The seventh Doctor, traveling alone, is looking forward to a holiday on the planet Armelia. The TARDIS doesn’t quite get him there, however, landing instead inside an enormous spacecraft. The Doctor becomes stranded there when, moments after stepping out of the TARDIS, he sees his timeship plummeting into the vessel’s gigantic furnace (thanks to a less-than-fortuitous landing on a deck hatch). In the course of trying to retrieve his only means of escape, the Doctor befriends Vilgreth, an enormous and slightly slow-witted being who claims to originate from – of all places – Devon. Vilgreth mentions that many have come to destroy him, and he’s glad that the Doctor isn’t one of them. Just such a creature arrives, and insists that the Doctor leave, since a bomb has just been planted on Vilgreth’s ship. The Doctor, infuriated, disarms the bomb, but also grows increasingly suspicious of why anyone would try to harm his seemingly innocuous host. The truth soon becomes apparent: Vigreth’s ship is, not unlike its captain, a dangerous relic. The ship’s fuel is entire planets. Its next stop is Armelia.
written by Nicholas Briggs
directed by Nicholas Briggs
music by Alistair Lock
Cast: Sylvester McCoy (The Doctor), Nicholas Briggs (Vilgreth), Alistair Lock (Stelpor), Lennox Greaves (Professor Pat Trethui), Holly King (Mrs. Burden)
Notes: This was a thirty-minute, single-episode story distributed exclusively on a CD included with issue #300 of Doctor Who Magazine, a CD which also included a preview version of episode one of Storm Warning. Last Of The Titans has not been released on CD to date, but was released as a free downloadable podcast in 2011. The script was originally written by Nicholas Briggs for the Audio Visuals amateur audio drama cassettes.
LogBook entry and TheatEar review by Earl Green
Review: This intriguing one-parter has sadly been confined to the readers of the somewhat overpriced Official Doctor Who Magazine (well, sadly overpriced if you happen to live on this side of the Atlantic). But Last Of The Titans is certainly worthy of a general release, and it’s an interesting study in style: an almost film noir-ish running narration throughout the story, giving us a rare internal monologue from the Doctor. Special care is taken to ensure that the narration isn’t confused with the Doctor’s dialogue in the story itself.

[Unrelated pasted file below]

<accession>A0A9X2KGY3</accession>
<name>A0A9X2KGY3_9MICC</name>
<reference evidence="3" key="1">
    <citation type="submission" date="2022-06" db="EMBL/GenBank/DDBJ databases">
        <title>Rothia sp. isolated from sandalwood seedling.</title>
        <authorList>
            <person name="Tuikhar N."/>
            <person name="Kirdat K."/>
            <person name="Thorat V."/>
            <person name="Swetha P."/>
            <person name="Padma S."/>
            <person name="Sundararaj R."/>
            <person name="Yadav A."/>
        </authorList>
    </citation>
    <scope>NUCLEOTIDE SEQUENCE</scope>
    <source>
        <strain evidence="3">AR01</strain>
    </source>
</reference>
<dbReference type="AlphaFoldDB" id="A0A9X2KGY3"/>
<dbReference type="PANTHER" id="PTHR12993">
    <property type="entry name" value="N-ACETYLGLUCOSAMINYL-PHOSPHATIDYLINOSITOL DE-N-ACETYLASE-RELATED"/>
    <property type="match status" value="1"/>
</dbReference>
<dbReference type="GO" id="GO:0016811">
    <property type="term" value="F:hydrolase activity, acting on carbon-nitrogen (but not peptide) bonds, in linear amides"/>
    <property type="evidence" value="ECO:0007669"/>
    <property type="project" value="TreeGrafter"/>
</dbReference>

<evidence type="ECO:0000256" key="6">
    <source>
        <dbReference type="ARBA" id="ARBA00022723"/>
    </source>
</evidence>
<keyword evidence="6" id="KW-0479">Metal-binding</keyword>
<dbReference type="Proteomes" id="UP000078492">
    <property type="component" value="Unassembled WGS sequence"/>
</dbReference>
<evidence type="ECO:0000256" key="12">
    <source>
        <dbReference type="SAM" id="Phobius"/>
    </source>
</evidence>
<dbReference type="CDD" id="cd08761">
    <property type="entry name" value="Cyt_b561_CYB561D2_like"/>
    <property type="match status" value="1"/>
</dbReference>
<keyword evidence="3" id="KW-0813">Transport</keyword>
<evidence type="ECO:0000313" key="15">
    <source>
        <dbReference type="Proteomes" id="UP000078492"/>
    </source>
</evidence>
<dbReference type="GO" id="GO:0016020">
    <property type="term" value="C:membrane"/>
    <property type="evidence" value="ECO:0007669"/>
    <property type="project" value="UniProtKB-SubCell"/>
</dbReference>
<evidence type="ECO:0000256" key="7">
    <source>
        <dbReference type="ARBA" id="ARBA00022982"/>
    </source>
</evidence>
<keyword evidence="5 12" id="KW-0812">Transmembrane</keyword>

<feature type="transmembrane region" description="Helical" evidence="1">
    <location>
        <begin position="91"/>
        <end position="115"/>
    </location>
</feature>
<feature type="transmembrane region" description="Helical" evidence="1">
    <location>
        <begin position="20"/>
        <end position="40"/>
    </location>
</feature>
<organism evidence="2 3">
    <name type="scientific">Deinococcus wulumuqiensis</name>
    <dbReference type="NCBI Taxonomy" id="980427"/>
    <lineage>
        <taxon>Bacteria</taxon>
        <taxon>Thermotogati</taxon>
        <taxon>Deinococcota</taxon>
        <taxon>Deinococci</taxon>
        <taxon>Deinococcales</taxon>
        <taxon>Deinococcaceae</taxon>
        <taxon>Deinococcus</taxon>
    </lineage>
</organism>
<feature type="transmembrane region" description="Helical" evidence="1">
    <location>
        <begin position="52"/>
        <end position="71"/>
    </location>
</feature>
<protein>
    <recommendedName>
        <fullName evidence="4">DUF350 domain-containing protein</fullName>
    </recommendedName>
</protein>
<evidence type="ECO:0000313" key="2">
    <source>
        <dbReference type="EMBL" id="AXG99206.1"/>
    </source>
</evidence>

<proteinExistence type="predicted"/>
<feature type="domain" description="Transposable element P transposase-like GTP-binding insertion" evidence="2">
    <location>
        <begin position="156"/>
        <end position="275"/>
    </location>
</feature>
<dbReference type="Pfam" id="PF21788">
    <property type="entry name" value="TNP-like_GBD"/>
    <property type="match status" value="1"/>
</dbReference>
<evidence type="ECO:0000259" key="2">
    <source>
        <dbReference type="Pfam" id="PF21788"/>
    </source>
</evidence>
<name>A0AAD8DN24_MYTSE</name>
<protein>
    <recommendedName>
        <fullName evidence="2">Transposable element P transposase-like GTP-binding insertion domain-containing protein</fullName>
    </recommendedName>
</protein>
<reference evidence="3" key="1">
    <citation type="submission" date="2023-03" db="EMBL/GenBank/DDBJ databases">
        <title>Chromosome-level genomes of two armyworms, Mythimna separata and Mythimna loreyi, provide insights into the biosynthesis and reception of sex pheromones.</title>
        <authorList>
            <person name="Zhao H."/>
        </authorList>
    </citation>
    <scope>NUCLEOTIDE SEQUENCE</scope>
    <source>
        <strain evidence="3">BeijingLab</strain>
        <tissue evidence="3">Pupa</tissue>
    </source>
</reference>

All in all, Titans is a worthy entry in the Audio Adventures, and points to new directions that never could have been taken on television. Perhaps a four-part story, each episode starring only one of the post-Tom Baker Doctors in an adventure in which each incarnation’s actions have consequences which will be borne by the next regeneration, minus the obvious gimmick of having all four meet (a la The Sirens Of Time). However, I can’t help but observe that Big Finish Productions’ schedule has no entry for November 2001, the 38th anniversary of the television dÃ¨but of Doctor Who, so I would not be surprised if we soon discover that someone at Big Finish has already concocted such a story.